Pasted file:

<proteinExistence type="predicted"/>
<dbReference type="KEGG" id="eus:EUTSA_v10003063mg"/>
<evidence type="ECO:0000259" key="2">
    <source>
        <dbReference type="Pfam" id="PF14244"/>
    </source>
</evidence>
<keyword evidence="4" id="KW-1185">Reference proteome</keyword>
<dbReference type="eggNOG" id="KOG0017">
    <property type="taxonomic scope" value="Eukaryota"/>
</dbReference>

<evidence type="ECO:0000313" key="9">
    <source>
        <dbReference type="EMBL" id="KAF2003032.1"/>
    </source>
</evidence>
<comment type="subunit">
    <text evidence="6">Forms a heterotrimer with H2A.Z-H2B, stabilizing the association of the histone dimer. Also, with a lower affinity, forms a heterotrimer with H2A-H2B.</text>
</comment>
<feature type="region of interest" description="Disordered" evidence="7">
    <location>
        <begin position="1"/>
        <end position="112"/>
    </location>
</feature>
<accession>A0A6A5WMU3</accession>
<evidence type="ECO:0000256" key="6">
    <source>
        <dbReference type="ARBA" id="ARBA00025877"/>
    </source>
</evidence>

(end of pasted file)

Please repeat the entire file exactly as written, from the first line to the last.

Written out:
<proteinExistence type="predicted"/>
<dbReference type="KEGG" id="eus:EUTSA_v10003063mg"/>
<evidence type="ECO:0000259" key="2">
    <source>
        <dbReference type="Pfam" id="PF14244"/>
    </source>
</evidence>
<keyword evidence="4" id="KW-1185">Reference proteome</keyword>
<dbReference type="eggNOG" id="KOG0017">
    <property type="taxonomic scope" value="Eukaryota"/>
</dbReference>

<evidence type="ECO:0000313" key="9">
    <source>
        <dbReference type="EMBL" id="KAF2003032.1"/>
    </source>
</evidence>
<comment type="subunit">
    <text evidence="6">Forms a heterotrimer with H2A.Z-H2B, stabilizing the association of the histone dimer. Also, with a lower affinity, forms a heterotrimer with H2A-H2B.</text>
</comment>
<feature type="region of interest" description="Disordered" evidence="7">
    <location>
        <begin position="1"/>
        <end position="112"/>
    </location>
</feature>
<accession>A0A6A5WMU3</accession>
<evidence type="ECO:0000256" key="6">
    <source>
        <dbReference type="ARBA" id="ARBA00025877"/>
    </source>
</evidence>